The National Security Agency is not required to release details about its secret wiretapping program, a federal judge said Monday.
The People for the American Way Foundation, a liberal advocacy group, sued to obtain records under the Freedom of Information Act. The group sought to find out how many wiretaps were approved and who reviewed the program.
President Bush has acknowledged the existence of the program, which he calls the Terrorist Surveillance Program. The National Security Agency monitors phone calls and e-mails between people in the U.S. and people in other countries when a link to terrorism is suspected.
Civil liberties group criticize it as an expansion of presidential power, and a federal judge has said it is unconstitutional. The Justice Department says it is a necessary tool to fight terrorism.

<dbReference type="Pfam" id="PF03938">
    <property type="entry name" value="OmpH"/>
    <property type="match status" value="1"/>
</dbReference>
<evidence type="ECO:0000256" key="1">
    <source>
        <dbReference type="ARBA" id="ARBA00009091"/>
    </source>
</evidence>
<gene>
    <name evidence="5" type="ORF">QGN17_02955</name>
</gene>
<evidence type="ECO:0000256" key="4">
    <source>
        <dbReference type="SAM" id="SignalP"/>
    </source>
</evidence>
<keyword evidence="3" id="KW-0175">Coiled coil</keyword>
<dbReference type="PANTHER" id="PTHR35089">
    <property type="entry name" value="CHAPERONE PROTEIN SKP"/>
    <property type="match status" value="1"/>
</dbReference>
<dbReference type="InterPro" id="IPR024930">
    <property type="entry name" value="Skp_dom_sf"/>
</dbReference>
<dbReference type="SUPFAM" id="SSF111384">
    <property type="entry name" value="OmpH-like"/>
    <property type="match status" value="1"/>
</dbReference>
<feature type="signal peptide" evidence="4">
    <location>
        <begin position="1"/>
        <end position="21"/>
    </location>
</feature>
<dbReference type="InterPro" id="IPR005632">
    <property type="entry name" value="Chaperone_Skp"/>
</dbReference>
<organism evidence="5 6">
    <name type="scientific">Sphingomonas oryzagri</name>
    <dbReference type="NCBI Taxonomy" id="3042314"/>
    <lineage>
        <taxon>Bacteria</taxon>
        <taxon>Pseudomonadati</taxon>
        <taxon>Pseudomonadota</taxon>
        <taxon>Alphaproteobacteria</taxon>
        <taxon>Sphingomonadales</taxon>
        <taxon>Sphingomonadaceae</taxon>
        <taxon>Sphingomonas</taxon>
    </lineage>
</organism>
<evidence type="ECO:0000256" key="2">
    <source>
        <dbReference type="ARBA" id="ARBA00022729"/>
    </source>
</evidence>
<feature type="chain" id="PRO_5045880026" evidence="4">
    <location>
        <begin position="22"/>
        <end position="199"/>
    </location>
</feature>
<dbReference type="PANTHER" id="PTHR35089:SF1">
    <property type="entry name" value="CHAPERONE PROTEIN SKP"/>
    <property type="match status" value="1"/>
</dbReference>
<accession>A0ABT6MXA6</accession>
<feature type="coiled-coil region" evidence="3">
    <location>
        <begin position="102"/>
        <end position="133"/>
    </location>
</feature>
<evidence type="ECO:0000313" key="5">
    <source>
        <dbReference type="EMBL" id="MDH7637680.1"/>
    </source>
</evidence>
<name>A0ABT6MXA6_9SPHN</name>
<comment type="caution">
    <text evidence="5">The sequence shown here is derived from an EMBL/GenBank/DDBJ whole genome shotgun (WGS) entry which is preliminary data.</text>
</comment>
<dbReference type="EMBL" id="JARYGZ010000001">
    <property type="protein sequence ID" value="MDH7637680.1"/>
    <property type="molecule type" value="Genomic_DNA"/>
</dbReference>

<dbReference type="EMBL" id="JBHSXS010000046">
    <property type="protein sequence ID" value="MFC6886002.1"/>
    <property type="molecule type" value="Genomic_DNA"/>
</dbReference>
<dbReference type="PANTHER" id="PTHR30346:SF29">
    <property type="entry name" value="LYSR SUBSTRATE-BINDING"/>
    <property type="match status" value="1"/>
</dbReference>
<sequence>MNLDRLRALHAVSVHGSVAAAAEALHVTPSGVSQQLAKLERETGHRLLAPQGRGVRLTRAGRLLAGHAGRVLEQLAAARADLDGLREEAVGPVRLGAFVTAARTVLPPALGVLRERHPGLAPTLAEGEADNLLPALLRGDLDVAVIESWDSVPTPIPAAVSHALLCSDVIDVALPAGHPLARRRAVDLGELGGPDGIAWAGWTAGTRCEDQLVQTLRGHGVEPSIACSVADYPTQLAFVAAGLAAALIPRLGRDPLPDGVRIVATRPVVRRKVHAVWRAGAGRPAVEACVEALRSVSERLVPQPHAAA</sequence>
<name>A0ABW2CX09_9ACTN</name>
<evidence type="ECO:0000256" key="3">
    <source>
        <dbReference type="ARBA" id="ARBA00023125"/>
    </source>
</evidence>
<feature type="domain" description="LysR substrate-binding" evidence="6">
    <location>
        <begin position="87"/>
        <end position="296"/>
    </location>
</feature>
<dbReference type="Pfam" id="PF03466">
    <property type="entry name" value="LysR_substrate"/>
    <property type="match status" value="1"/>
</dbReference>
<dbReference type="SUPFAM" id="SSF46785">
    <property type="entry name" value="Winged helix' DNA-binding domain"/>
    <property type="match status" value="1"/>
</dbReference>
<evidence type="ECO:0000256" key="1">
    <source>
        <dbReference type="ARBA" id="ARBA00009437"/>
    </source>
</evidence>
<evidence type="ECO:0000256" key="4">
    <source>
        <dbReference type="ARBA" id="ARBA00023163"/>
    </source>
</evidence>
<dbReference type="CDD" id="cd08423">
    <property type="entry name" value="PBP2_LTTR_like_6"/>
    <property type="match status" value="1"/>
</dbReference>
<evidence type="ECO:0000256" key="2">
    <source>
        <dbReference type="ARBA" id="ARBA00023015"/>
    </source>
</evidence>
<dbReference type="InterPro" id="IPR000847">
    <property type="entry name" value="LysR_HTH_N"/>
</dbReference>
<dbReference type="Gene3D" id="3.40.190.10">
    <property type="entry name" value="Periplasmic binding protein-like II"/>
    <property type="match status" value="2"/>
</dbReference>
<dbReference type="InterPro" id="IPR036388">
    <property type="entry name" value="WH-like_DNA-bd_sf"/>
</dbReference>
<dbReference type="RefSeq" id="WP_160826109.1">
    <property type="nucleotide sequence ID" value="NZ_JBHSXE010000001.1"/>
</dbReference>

The NSA denied the request for documents, saying the records would jeopardize national security. The advocacy group argued that the law can't be used to protect the government from disclosing details about illegal programs.
U.S. Judge Ellen Segal Huvelle disagreed, saying that even if the program is ultimately determined to be illegal, it doesn't change the fact that the materials are classified and are not covered by the Freedom of Information Act.